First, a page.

Susan Collins Pushes Electric-Vehicle Fees for Bipartisan Infrastructure Deal

Republican Senator Susan Collins of Maine spoke about funding for a bipartisan infrastructure deal, including proposed fees for electric vehicle owners for acting as "free riders" by not paying a gas tax.

"There would be a provision for electric vehicles to pay their fair share of using our roads and bridges. Right now, they are literally free riders because they're not paying any gas tax," Collins said during an appearance on CBS News' Face the Nation Sunday.

Newsweek reached out to Collins for clarification on the proposed fees, whether intending additional fees or using the ones already in existence for funding.

Collins' comments have received criticism on Twitter, with some users accusing Collins of not representing citizens' best interests, and some electric vehicle owners complaining about fees already in place.

Vox journalist Aaron Rupar called the proposal "completely absurd" in a tweet.

The proposal Susan Collins mentions here to tax electric cars to pay for an infrastructure bill is completely absurd pic.twitter.com/KYDJRkX4nn

— Aaron Rupar (@atrupar) June 13, 2021

Another user wrote: "@SenatorCollins Why would you have fees on electric vehicles? Why are Republicans always trying to drag us backwards? Fix the tax system. Tax the multi-billionaires. Jesus Christ, we're sick of this s**t. And yes, people, I'm embarrassed to say it's true, Collins is my senator."

The National Conference of State Legislatures (NCSL) website details fees already imposed by 28 states for electric vehicle users to make up for a lack of revenue in gas tax. The special registration fees are typically in addition to traditional registration fees, and 14 states have imposed a fee for plug-in hybrid vehicles that operate on both gas and electricity.

The annual fees for an electric vehicle range from $50 in Hawaii and Colorado to $225 in Washington. In 2019, Alabama, Arkansas, Ohio and Wyoming enacted bills that set or increased fees for electric vehicles to $200 a year, the NCSL reported.

Fees for hybrid vehicles that use both electricity and gas were increased from $32 to $48.75 in Iowa this year. While South Carolina does not have an annual fee, electric vehicles require a $120 fee and hybrid vehicles a $60 fee every two years.

Illinois proposed increasing the electric vehicle fee to $1,000 in 2019, when the fee had previously been an additional $17.50 on top of regular registration fees, the Chicago Tribune reported. It was ultimately settled at $258 a year, which was a $100 fee on top of the $158 regular registration fee.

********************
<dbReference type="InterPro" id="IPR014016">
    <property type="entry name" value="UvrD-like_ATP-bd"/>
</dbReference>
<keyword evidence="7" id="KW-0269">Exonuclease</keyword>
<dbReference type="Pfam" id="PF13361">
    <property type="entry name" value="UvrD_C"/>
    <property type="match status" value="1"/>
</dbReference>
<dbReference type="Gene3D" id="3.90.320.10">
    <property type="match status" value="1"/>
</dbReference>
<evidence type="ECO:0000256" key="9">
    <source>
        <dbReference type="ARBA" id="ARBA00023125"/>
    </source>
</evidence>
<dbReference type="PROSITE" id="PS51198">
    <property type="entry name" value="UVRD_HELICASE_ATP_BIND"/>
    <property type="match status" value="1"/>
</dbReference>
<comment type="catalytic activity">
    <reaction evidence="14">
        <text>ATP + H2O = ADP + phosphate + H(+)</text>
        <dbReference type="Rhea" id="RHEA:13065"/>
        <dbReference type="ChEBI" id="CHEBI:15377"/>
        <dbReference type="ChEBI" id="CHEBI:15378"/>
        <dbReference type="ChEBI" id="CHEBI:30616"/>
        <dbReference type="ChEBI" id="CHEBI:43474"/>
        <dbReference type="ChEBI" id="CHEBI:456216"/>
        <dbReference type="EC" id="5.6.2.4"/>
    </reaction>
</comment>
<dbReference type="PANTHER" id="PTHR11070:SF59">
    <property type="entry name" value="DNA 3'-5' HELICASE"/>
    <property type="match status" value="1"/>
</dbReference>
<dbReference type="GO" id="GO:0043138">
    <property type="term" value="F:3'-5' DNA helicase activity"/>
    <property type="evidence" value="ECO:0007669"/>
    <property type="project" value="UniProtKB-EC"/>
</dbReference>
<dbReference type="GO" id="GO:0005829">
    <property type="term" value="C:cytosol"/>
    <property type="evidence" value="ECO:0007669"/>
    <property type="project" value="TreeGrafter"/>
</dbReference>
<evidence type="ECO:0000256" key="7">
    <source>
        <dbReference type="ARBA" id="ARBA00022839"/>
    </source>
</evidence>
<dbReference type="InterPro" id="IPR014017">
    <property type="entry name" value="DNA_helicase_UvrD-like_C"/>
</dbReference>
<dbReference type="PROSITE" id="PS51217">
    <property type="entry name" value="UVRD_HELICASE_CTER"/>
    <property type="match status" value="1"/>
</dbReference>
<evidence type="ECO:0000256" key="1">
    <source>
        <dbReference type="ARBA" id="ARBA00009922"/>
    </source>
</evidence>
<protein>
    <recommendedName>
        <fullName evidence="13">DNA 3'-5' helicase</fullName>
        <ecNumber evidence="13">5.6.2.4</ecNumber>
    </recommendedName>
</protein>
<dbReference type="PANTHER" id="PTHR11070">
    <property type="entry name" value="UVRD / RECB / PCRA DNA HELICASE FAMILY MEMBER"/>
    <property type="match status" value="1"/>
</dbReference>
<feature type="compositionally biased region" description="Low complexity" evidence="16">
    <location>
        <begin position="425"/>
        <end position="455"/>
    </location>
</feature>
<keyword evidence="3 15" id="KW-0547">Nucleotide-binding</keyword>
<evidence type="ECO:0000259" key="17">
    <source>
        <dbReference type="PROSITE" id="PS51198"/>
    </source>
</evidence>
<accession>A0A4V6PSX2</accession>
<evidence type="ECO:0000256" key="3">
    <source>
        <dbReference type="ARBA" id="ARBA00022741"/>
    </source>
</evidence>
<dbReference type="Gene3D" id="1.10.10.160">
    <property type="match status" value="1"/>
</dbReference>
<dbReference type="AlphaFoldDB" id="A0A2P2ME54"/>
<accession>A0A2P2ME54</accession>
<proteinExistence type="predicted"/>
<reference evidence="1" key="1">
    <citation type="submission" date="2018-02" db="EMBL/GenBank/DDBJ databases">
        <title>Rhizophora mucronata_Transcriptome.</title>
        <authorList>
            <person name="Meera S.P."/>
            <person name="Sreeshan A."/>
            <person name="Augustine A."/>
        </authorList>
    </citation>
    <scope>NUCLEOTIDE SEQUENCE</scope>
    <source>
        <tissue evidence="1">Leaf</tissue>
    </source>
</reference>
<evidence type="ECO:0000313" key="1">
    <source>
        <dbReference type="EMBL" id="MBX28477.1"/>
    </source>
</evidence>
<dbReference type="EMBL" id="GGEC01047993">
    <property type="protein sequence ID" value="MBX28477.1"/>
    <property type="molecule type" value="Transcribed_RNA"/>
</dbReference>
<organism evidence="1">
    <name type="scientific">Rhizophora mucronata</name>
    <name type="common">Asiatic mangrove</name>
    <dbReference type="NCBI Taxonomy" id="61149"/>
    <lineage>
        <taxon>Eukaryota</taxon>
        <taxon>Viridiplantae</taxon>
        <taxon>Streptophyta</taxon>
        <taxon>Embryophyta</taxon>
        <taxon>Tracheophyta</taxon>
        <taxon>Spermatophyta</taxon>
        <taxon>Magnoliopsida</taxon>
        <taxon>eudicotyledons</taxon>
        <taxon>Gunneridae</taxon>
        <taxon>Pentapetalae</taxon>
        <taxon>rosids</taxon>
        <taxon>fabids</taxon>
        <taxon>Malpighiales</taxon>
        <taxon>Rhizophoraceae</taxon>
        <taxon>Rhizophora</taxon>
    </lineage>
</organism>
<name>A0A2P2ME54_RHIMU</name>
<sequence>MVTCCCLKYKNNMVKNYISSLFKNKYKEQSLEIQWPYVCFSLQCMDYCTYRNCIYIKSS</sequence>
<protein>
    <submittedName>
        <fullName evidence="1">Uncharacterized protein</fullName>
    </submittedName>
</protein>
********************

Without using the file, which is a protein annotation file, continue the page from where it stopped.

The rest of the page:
Susan Collins
WASHINGTON, DC - JUNE 9: Sen. Susan Collins (R-ME) speaks during a Senate Appropriations Subcommittee on Commerce, Justice, Science, and Related Agencies hearing at the Dirksen Senate Office building on June 9, 2021 in Washington, DC. Collins spoke on Face the Nation about funding for the bipartisan infrastructure deal. Stefani Reynolds - Pool/Getty Images

The registration fees were created to make up for a lack of revenue from gas taxation, which helps pay for highway repairs and improvements. In 2019 and 2020, at least 19 states considered legislation that would add road user charges as an additional means of collecting infrastructure funding from electric vehicle owners, the NCSL reported.

Additional financing for a bipartisan infrastructure proposal would come from implementing an infrastructure financing authority that Collins described as being "very similar to the state revolving funds that we used for sewer and water projects," and repurposing some COVID-19 relief funds.

"There were restrictions on what the funding could be used for. It could be used for water, sewer and broadband. We would make it more flexible so it could be used for infrastructure projects," Collins said.

The proposal would avoid increasing gas taxes, and would not undo the 2017 tax reform bill signed by former President Donald Trump.